Beat/ `It's not really sex': Nothing stops teens from selling their saliva�-�ENGLISH Beat/ `It's not really sex': Nothing stops teens from selling their saliva�-�ENGLISH


One thing about Shibuya never changes. On any day of the week, you'll see throngs of young people hanging around looking flamboyant in anything from denim miniskirts to traditional yukata, their dyed hair and loud colors seeming an extension of the ubiquitous big-screen advertising that flashes and blares perpetually here in Tokyo's premier youth haunt.

Miyu and a friend are sitting on a stairwell at Fashion Plaza 109, the famous tower full of boutiques. Miyu extends her hand. "Got any money?"

She is wearing an orange camisole and work pants. Her braided hair is dyed blonde. She said at first she was a college student, but as we talk, it emerges that she is 16, a first-year student at a Tokyo private senior high school.

However much money she has, it's never enough. On her fingers she ticks off her list of necessities: "Food, makeup, clubs, games, meals." The 10,000 yen a month she gets from her parents doesn't cover her expenses.

So three months ago, she started what she calls a part-time job: enjo kosai, enko for short--sex or quasi-sex with generally middle-aged men in return for cash handouts.

"Enko is everywhere," she says. "You just stand there in your school uniform and men'll come up to you, asking for enko."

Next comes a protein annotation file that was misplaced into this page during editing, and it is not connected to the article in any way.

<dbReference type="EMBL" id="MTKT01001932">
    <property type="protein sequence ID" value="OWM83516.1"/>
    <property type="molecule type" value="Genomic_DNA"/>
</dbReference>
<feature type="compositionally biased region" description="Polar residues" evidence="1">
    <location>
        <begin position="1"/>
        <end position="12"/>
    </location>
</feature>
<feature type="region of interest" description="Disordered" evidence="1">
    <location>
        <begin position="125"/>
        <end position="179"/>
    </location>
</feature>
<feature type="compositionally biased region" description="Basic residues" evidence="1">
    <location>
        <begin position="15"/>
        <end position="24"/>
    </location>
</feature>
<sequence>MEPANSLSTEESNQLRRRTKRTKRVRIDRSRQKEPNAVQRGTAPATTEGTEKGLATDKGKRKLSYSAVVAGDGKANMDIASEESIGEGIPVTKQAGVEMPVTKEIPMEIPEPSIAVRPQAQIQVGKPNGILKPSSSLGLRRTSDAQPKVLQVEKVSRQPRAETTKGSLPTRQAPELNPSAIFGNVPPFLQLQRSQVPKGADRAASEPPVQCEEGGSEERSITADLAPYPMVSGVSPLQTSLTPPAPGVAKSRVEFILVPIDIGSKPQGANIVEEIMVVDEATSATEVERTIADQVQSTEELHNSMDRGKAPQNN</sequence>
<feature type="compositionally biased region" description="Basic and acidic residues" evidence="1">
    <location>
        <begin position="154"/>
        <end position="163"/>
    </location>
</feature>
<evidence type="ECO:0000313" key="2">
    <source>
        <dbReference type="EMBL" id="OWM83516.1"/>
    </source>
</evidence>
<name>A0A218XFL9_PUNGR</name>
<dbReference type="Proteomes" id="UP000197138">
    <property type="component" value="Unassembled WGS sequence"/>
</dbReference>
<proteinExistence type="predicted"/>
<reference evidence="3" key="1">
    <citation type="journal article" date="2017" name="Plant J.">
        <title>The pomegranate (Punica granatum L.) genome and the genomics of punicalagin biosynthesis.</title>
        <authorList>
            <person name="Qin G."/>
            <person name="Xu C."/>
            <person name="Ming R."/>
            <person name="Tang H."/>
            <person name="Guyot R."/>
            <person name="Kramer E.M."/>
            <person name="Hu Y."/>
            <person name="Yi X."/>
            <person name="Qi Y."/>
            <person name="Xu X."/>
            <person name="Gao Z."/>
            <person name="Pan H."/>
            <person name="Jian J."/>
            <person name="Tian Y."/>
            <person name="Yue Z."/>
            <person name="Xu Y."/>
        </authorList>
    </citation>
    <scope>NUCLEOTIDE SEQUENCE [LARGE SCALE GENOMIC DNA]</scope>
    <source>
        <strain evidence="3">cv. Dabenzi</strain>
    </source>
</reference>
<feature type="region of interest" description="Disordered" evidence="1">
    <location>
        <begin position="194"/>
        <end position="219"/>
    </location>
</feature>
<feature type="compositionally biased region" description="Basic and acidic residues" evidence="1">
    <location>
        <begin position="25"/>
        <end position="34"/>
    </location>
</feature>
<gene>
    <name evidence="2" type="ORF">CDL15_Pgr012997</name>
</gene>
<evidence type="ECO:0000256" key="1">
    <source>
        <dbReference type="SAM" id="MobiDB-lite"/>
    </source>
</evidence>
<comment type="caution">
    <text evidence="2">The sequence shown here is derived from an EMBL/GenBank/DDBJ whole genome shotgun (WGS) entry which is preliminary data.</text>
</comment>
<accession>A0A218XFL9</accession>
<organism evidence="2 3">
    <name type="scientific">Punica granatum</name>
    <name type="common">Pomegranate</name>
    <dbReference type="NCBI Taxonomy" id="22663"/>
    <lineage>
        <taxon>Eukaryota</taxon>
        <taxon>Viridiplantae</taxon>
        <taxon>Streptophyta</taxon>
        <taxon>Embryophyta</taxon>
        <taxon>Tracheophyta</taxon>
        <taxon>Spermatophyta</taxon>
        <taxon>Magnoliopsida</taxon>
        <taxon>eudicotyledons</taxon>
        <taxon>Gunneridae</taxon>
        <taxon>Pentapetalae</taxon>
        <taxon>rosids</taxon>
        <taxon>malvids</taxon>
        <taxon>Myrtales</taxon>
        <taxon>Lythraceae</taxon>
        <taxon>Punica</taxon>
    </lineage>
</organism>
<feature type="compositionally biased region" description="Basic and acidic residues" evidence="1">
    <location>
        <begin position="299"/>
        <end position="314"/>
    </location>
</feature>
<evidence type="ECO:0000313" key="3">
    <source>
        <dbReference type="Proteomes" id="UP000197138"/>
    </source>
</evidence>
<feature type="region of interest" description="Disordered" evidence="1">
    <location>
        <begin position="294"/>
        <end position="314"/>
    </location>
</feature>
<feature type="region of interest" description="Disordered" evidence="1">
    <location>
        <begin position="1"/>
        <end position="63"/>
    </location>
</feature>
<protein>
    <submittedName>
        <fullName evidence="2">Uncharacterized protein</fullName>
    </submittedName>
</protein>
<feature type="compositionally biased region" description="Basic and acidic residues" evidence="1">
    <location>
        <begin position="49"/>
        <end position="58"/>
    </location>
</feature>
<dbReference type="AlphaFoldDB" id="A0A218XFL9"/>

If she accompanies a man to a restaurant or a karaoke box, she gets 5,000 yen to 10,000 yen an hour. If the man wants to take pictures, she'll spend 10 minutes posing in a parking lot for 3,000 yen.

She has a friend, she says, who works at an unsavory establishment where men pay to feel girls through their clothes. Four hours' work nets her 20,000 yen. The girls consider it easy money--and since it's not really sex, they say, it's not prostitution either.

Yuka (not her real name) is 17, a second-year senior high school student. She carries a flashy bag and, during the summer vacation at least, lives more or less homeless. She sleeps at friends' houses.

Yuka has a part-time job which she describes as "selling." Selling what? Underwear and socks, which she removes in front of the customer. Her junior high school uniform. Her saliva.


"At first, I thought, `No way!'" she admits. "But they pay real money for it."

Her parents don't seem to care that she's hardly ever home, but on one point their discipline is firm. Her allowance is 5,000 yen a month and not a penny more. What kind of fun can you have on 5,000 yen a month?

That aside, she and her mother have little to say to each other. Her mother, she says, is too busy playing the piano to take much of an interest in what her daughter is up to.